Saturday, August 8, 2009
An excessively silly, and only sporadically interesting, early horror-thriller from Paramount, 1933’s Supernatural is really only worth searching out for fans of its star, the beautiful and extremely talented Carole Lombard, or its director, White Zombie creator Victor Halperin.
Serial Killer Vivienne Osbourne promises revenge before she is taken to the electric chair, a promise that is made good on when her spirit takes possession of millionaire socialite Roma Courtney. Thankfully a psychologist named Dr. Carl Houston, an expert in all things supernatural, is on hand to make sure everything works out the best for Courtney and her doubting fiancée Grant.
Clocking in at just over an hour, Supernatural would have probably been all but lost in time by this point if it wasn’t for the luminous Lombard. The Indiana born Carole Lombard will forever associated with the Screwball comedies that she excelled in before her tragic death in 1942, but like all studio players from the period she had to work in every conceivable genre. Supernatural is Lombard’s one assignment in the horror field, which is fortunate, as she doesn’t in all honesty give one of her better performances, although she is quite good in the outlandish last quarter of the film once the possession takes place.
Supernatural is an early feature for the rather unprolific Victor Halperin. The Arizona born director has just seventeen features to his credit as director, an extremely small number for a studio filmmaker and most of them have all but been forgotten. There are some major exceptions though, such as the brilliant White Zombie (the film Halperin shot right before Supernatural) and the early undead work Revolt of the Zombies (1936). Fans of White Zombie hoping that Supernatural might be some sort of lost horror classic will be particularly disappointed, as the film fails both as a thriller and a mystery at nearly every turn.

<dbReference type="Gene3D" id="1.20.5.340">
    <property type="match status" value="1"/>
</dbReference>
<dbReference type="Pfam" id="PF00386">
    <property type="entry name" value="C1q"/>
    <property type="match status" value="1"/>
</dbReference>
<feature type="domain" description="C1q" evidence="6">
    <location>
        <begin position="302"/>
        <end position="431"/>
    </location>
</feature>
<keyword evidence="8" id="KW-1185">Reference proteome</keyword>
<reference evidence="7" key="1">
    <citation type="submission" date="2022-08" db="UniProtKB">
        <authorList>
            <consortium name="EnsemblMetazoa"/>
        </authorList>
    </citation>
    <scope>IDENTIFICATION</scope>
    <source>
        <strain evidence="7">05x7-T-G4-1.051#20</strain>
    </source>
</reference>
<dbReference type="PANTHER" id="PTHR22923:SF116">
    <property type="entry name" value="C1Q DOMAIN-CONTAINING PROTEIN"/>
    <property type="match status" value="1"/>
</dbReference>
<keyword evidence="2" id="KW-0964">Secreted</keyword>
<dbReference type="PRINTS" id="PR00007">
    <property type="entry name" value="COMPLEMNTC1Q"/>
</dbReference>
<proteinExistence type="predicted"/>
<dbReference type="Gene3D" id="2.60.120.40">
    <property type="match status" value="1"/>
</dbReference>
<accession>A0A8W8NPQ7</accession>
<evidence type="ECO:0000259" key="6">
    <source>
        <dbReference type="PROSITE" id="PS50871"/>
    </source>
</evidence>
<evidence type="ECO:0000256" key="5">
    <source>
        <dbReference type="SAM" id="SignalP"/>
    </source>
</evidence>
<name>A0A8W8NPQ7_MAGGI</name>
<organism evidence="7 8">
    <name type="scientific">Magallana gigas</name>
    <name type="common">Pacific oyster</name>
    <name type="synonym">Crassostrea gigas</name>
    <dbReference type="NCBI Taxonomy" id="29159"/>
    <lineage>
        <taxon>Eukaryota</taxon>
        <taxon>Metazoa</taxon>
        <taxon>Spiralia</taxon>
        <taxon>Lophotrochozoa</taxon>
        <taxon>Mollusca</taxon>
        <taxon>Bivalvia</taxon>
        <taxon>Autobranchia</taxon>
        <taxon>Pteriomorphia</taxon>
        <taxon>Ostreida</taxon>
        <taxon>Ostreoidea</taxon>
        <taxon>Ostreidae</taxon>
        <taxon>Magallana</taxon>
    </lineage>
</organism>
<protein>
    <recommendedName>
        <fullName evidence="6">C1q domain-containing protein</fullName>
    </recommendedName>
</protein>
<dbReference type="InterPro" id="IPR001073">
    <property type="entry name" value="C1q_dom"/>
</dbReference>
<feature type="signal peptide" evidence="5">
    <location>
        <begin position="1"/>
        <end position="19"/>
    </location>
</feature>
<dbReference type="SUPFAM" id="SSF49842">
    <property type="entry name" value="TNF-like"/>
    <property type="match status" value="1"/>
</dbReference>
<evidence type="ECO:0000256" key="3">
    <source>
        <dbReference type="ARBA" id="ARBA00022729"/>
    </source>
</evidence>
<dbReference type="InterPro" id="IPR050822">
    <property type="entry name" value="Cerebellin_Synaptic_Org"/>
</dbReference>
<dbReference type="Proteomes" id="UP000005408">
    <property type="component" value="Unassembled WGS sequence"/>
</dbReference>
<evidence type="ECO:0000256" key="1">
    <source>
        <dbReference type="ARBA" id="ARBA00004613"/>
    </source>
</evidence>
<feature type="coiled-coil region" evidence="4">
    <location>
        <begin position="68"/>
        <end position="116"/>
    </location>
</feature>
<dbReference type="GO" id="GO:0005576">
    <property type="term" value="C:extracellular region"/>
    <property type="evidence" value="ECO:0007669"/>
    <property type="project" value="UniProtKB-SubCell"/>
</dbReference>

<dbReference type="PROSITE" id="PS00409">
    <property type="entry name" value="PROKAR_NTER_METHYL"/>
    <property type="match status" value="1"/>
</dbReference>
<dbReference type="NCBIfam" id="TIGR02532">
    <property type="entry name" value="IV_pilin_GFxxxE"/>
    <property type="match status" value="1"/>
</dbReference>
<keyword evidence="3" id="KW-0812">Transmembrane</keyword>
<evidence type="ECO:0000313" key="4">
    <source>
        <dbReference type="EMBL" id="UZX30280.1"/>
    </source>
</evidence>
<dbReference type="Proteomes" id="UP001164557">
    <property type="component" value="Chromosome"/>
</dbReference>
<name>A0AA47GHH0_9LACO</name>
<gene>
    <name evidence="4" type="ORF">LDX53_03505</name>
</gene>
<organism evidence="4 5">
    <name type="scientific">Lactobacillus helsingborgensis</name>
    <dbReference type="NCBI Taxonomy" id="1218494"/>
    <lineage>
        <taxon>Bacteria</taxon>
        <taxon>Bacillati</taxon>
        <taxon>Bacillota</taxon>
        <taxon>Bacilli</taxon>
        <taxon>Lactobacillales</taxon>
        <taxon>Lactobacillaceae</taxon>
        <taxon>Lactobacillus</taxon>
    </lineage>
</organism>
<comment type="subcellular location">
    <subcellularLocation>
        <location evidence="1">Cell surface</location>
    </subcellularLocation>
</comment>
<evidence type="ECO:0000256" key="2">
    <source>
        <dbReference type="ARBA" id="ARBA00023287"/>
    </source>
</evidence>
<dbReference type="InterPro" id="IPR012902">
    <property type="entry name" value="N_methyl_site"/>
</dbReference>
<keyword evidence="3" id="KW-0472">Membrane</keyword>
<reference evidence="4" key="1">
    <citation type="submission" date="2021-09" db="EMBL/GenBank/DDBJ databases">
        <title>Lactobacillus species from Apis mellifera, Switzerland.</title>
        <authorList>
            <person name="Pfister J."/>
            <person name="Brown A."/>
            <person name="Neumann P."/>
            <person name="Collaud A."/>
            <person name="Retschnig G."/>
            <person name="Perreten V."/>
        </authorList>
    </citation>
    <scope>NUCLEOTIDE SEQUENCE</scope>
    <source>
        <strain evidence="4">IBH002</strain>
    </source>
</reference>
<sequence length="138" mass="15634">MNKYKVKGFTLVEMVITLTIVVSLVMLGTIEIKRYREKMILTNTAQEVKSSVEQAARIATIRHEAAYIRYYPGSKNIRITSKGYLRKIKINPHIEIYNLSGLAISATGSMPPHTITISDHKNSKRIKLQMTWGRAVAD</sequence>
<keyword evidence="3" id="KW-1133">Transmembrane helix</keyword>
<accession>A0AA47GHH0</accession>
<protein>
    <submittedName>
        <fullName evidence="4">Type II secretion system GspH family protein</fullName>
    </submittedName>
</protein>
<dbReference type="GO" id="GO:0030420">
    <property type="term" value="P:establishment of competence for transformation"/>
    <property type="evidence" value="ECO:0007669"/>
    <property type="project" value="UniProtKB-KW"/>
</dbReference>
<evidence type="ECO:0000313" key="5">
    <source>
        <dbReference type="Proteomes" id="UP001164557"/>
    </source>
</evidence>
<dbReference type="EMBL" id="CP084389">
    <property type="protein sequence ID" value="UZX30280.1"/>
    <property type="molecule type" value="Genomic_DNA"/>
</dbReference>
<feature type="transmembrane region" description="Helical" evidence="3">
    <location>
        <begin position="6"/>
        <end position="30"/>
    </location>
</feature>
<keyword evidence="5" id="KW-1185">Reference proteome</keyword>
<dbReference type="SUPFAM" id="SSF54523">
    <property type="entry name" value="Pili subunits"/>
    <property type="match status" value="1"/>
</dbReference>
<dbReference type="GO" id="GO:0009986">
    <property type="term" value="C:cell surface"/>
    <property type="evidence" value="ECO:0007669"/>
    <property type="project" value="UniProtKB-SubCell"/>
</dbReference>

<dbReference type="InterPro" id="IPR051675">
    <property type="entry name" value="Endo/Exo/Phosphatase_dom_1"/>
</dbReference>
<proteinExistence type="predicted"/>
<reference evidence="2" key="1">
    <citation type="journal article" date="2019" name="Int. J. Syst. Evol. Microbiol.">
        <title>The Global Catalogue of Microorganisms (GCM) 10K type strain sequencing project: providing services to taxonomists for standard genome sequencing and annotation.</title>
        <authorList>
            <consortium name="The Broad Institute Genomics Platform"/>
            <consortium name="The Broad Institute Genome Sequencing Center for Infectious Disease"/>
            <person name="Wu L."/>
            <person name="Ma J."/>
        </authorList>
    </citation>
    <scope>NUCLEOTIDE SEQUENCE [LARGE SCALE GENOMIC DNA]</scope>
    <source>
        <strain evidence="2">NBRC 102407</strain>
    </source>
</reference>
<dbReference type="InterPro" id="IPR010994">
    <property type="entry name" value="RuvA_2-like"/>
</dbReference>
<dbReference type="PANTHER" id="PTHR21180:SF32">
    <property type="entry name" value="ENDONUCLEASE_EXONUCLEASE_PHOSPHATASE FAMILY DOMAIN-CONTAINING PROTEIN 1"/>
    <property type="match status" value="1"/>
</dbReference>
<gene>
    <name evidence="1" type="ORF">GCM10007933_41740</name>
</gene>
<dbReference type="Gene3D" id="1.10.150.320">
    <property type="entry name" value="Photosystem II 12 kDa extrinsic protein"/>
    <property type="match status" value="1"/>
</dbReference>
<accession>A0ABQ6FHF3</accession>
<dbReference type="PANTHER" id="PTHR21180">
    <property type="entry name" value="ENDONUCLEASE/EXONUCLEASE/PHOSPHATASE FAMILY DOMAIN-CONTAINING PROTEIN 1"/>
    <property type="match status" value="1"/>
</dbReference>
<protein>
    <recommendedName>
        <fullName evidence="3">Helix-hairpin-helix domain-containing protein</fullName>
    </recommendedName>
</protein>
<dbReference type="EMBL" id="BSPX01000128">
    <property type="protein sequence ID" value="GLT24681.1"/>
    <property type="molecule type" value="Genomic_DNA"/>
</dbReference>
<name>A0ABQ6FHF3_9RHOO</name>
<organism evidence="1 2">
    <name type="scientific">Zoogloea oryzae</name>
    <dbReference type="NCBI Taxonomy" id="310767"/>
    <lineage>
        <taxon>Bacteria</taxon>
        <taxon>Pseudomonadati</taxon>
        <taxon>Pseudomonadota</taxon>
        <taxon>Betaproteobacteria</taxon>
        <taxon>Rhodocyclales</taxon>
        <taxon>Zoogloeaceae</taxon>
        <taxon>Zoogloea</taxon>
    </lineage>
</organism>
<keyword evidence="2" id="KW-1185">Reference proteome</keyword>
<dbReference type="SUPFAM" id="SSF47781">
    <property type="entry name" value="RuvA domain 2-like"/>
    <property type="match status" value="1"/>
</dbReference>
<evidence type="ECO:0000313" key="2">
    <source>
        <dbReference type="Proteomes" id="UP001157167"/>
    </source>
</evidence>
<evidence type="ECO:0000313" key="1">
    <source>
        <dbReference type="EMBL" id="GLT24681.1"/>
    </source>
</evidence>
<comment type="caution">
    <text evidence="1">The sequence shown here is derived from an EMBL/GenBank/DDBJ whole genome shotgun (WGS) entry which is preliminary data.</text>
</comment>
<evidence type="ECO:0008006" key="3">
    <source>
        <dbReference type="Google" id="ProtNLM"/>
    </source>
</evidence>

The biggest problem Supernatural can’t overcome is the extremely weak script, credited to Garnett Weston, Harvey Thew and Brian Marlow. The very definition of underdeveloped, the writing behind Supernatural feels like it was completed within a day or so and, at best, it does a real disservice to Halperin and Lombard. It’s particularly disappointing as Weston was indeed the mind behind White Zombie, a fact that makes Supernatural feel like a cheap cash-in on a great work.
Lombard isn’t the only great star let down by Supernatural, as a young Randolph Scott is on hand as well as Vivienne Osborne. Working in the film’s favor is the fact that it is a pre-code production, so it is allowed to be much racier than it would have been down the road (Lombard’s breast is even groped at one point during the slim running time).
Supernatural did have an absolutely terrific marketing campaign, as one can see through the film’s striking poster and haunting publicity stills, and it’s a shame that neither Halperin’s direction nor cinematographer Arthur Martinelli manage to do anything as evocative in the actual film.
Supernatural was released on VHS in the mid nineties by MCA/Universal, but it has not been granted any sort of release on DVD. It’s hard to imagine it being released on disc unless it was a part of some sort of Lombard, or early horror collection…both of which would be extremely welcome even though Supernatural would be far from the main drawing point. I haven't been able to find much literature on the film, as the books I have on Lombard barely mention it, but the always reliable Video Watchdog offered a nice review of the film in issue 35 from John Charles for those interested.